“One of my favorite quotes is, “the mind is everything, what you think, you become”. It is so true. In one of my previous blogs, I discussed how mindset is holding many people back from leaving the Corporate world. Mindset is a critical component of success in business, sports and life in general. There is also quantitative research to back this up. Stanford psychologist Carol Dweck conducted research into mindsets among young students and essentially found that children who have a “growth mindset” — that intelligence can be developed–are better able to overcome academic stumbling blocks than those who have a “fixed mindset”–that intelligence is predetermined. Another study on middle-aged adults, done by researchers at Yale and Miami, showed that those with more positive beliefs around aging lived 7.5 years longer than those with less positive self-perceptions of aging. So basically, your mindset can prolong your life!
Another way of looking at this phenomenon is examining it in terms of a scarcity mentality vs. an abundance mentality. These terms were originally coined by Stephen Covey in his best-selling book, The 7 Habits of Highly Effective People. Scarcity mentality refers to people seeing life as one finite pie, so that if one person takes a big piece, that leaves less for everyone else. Most people, particularly in the Corporate world, have been conditioned to have a scarcity mentality. It’s no wonder, when promotions and raises are “scarce”, resources are limited, managers hoard information, micromanagement abounds, and generally short-term thinking is the norm. A scarcity mentality is what keeps many of us from achieving our goals. Abundance refers to the paradigm that there is plenty out there for everybody.”
Click here to read the article on thriveglobal.com
Habit 7 of Steven Covey: Sharpen the Saw
By sharpening the saw, you spend some time discovering the tools and tricks required to solve a problem.
The 7th Habit, Sharpen The Saw, encourages us to keep ourselves mentally, physically, emotionally and socially ‘sharp’. We think this is important in all phases of life, retirement included. During this phase of life we have more discretionary time available to spend in productive and even indulgent ways. Imagine joining an interesting social group or going to a retreat which caters to your unique interests.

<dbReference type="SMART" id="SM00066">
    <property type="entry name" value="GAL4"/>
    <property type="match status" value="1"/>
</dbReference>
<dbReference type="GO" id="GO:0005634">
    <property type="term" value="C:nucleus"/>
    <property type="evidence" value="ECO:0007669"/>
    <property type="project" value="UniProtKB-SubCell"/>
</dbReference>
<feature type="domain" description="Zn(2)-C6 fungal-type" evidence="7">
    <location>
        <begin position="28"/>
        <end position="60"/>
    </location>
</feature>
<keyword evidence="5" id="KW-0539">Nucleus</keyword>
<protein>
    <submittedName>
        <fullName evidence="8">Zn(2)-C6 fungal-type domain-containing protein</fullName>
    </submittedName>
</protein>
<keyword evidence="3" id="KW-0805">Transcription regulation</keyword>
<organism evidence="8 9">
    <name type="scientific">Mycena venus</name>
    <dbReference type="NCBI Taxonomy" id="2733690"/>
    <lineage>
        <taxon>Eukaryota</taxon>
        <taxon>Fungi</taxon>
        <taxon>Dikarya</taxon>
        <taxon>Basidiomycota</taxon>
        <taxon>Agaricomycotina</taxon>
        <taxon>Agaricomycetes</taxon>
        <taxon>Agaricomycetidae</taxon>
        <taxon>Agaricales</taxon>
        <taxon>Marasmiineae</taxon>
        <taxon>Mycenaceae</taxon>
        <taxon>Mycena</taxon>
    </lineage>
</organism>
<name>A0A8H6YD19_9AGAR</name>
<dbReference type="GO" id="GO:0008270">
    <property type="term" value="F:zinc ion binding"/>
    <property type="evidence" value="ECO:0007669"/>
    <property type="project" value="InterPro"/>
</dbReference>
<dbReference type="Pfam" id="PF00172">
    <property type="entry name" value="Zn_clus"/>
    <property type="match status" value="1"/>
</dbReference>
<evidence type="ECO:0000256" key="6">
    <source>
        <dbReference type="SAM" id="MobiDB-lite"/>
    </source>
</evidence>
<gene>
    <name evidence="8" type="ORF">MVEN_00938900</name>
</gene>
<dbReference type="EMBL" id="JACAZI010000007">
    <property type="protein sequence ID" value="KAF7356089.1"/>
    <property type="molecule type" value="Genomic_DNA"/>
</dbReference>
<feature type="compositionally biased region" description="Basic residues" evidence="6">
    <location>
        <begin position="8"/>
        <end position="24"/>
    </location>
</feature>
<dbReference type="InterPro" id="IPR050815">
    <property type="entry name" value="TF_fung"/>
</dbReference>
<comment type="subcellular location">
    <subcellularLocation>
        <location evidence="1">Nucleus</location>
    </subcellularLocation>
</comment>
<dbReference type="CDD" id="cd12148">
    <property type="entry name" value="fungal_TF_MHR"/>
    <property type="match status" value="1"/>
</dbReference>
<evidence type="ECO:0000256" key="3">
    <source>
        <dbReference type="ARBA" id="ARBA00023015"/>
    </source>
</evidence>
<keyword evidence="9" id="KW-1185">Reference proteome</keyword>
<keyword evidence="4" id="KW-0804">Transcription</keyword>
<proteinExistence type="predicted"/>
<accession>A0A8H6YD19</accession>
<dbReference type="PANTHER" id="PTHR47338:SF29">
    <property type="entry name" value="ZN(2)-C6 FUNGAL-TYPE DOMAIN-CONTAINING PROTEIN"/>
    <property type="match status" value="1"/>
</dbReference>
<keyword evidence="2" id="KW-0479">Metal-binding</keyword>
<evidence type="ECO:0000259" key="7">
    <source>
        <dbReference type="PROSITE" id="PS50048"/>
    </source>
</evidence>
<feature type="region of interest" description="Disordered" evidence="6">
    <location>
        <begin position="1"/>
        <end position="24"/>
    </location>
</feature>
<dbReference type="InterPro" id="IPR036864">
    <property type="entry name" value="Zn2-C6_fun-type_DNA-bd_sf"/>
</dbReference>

Habit 7 of highly effective people is sharpening the saw. The philosophy behind this habit is to take some time out and invest it in ourselves. This is one of the most necessary investments that we have to make ourselves because nobody else is going to do it for us.
In this habit, Covey emphasizes cultivating the key assets that we have in ourselves. According to him, we should renew the four core dimensions (physical, spiritual, mental, and social) of our lives. By doing this, it becomes easy for you to increase your growth, handle difficult challenges, and entirely change the life you used to live before.
Abraham Lincoln once said, “Give me six hours to chop down a tree and I will spend the first four sharpening the ax”
Click here to read the full article on weekplan.net
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Other highlights for the week:
Most Popular Daily Thought
As you grow older, you will discover that you have two hands, one for helping yourself, the other for helping others. – Audrey Hepburn
One way in which we can practice Stephen Covey’s 4th Habit is by volunteering in some way. By giving back in any way we also benefit ourselves because of all the positive feelings associated with helping others. This is known as the Helper’s High. Sounds like a Win/Win situation to us. How does volunteering make you feel?
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Last week’s question:
Do you think we need to concern ourselves with being ‘highly effective’ in retirement?
• No, just enjoy it! Spent my life at work being ‘on my game’. Time to relax now.
• I think more people should work at being highly retired.
• Absolutely! I still work part time, but only 5 months of the year. It keeps my brain and body active.
• Well maybe, if that means highly effective in self care.
• Effective in our own way.
• To your own self…
• Only if it is what you want to do.
• If only I could win the lottery and solve the housing crisis. That’s what I’d do if I won a few million.
This week’s poll question:
Which of nature’s gifts do you most benefit from at this stage of life?
Click here to answer the question in our Facebook group